Early last August, Julia Riddick learned that she was pregnant. Later that month, the Ottawa resident went online to book a road test to get her G2 driver’s licence. As she had numerous prenatal appointments to attend and concerns about the safety of public transportation during the pandemic, Riddick says, getting the licence that would allow her to drive independently seemed particularly critical: “Once I became pregnant, I had this realization that I need to be able to drive myself and baby, especially in the pandemic. My partner can’t come to appointments.” She was surprised to learn that the earliest availability in the Ottawa area was in February 2021 — but she booked the appointment, glad that it would at least be before the birth of her child.
With Ontario’s Boxing Day lockdown, Riddick’s February road test was cancelled, and the province’s licensing agency informed her that the soonest her test could be rescheduled for was June 2021. “The frustration is mostly the independence factor,” she says, noting that, before the pandemic (and her pregnancy), she got around easily by cycling, using public transit, taking Ubers, and carpooling. (Full disclosure: Riddick is an acquaintance of the author.) “I’ve always been able to get myself places, but now that I am going to be caring for a child, I want to be able to get them there in the safest way possible.”
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Riddick’s road test was one of around 294,400 that have been cancelled in Ontario since the pandemic began. While the cancellations and delays present a problem for teenagers who’ve just reached the legal age, they’re also creating serious complications for others, including newcomers, those living with disabilities, and new and expectant parents — some of whom are calling on the province to clear the backlog.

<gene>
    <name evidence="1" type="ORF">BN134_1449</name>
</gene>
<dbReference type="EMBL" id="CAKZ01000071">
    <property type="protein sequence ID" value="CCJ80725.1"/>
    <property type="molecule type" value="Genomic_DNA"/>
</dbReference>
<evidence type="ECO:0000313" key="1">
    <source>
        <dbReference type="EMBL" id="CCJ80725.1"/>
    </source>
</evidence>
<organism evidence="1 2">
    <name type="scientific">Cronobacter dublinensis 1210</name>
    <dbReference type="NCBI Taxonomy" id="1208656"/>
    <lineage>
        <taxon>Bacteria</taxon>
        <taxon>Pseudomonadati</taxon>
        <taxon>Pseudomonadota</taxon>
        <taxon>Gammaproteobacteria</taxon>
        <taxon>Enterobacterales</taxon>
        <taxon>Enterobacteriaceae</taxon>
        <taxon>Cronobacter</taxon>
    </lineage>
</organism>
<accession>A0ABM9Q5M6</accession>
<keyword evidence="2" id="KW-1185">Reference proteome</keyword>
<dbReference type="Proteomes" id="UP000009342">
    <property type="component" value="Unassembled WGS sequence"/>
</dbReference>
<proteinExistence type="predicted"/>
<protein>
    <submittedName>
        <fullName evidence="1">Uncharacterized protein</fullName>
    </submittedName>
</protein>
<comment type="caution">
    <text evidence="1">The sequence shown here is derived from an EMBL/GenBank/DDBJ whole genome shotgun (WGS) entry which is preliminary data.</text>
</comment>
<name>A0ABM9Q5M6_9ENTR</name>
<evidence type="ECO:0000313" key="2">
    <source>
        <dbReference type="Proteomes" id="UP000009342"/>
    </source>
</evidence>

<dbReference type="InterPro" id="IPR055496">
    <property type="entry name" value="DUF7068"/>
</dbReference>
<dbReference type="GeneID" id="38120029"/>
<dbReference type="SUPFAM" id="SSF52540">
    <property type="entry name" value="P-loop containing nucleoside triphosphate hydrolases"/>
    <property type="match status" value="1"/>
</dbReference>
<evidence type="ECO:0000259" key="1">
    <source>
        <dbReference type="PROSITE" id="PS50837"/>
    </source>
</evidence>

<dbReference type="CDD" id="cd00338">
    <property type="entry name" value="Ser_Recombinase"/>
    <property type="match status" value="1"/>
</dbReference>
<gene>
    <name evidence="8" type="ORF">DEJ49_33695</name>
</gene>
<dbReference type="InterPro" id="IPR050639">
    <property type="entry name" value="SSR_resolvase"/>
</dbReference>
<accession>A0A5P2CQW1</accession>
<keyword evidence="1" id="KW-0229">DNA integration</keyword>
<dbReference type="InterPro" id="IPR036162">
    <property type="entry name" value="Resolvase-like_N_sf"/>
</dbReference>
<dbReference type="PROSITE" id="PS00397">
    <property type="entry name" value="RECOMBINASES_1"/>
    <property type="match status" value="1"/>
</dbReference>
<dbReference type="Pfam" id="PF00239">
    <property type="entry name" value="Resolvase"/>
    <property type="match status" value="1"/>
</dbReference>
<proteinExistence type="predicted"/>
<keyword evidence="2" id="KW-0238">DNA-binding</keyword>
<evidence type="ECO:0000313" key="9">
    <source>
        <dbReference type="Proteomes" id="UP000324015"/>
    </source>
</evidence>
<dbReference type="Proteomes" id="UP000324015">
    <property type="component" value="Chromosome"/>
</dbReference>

When the pandemic began last March, driver’s licensing ground to a halt in Ontario. G2 tests did not resume until August; tests for the full G licence restarted the following month. However, the reopening was short-lived: in late November, centres in grey zones, namely the GTA, stopped running road tests. With the provincewide lockdown in December, all test centres followed suit. (Road tests restarted in mid-February at centres that weren’t under lockdown.) In the 54 weeks since centres first closed, G tests have been available for a total of about 11 weeks in Toronto and just over 22 weeks in Kingston.
Drivers describe waiting up to five months for a road test, having three or more tests cancelled in the past year, and constantly checking for tests online, only to see zero slots at their local test centre. On March 29, TVO.org checked for G road tests at 11 test centres in eastern Ontario using the provincial booking website. Nine did not show a single available test in the next 12 months. Of the two centres with available tests, the earliest dates were July 6 and September 17.
Last week’s shutdown kicked off another onslaught of cancellations: all road tests have been called off until further notice. (“Inside services,” such as G1 tests, which are entirely written, as well as commercial road tests, such as those for trucking, will continue to be offered.) Test centres are operated under the name DriveTest by a private company called Serco Canada Inc., under contract with the Ministry of Transportation. An MTO spokesperson tells TVO.org via email that, once road tests resume, the ministry will address the backlog as soon as possible: “Ontario will work with its service provider to hire additional driver examiners to increase the availability of testing.” Although DriveTest is required to provide commercial and passenger road-test appointments within 42 days, the spokesperson says, due to the COVID-19 pandemic, the standard is not being enforced.
For Maureen Walters, the cancellations have taken a toll on both her finances and well-being. The 58-year-old Scarborough resident lives with fibromyalgia and osteoarthritis and started working toward her G2 about a year ago as walking became increasingly difficult. Walters already owns a car, given to her by her brother, but it sits unused. Since the pandemic began, Walters has had four tests cancelled, including one last week. The next available date is in September, she says.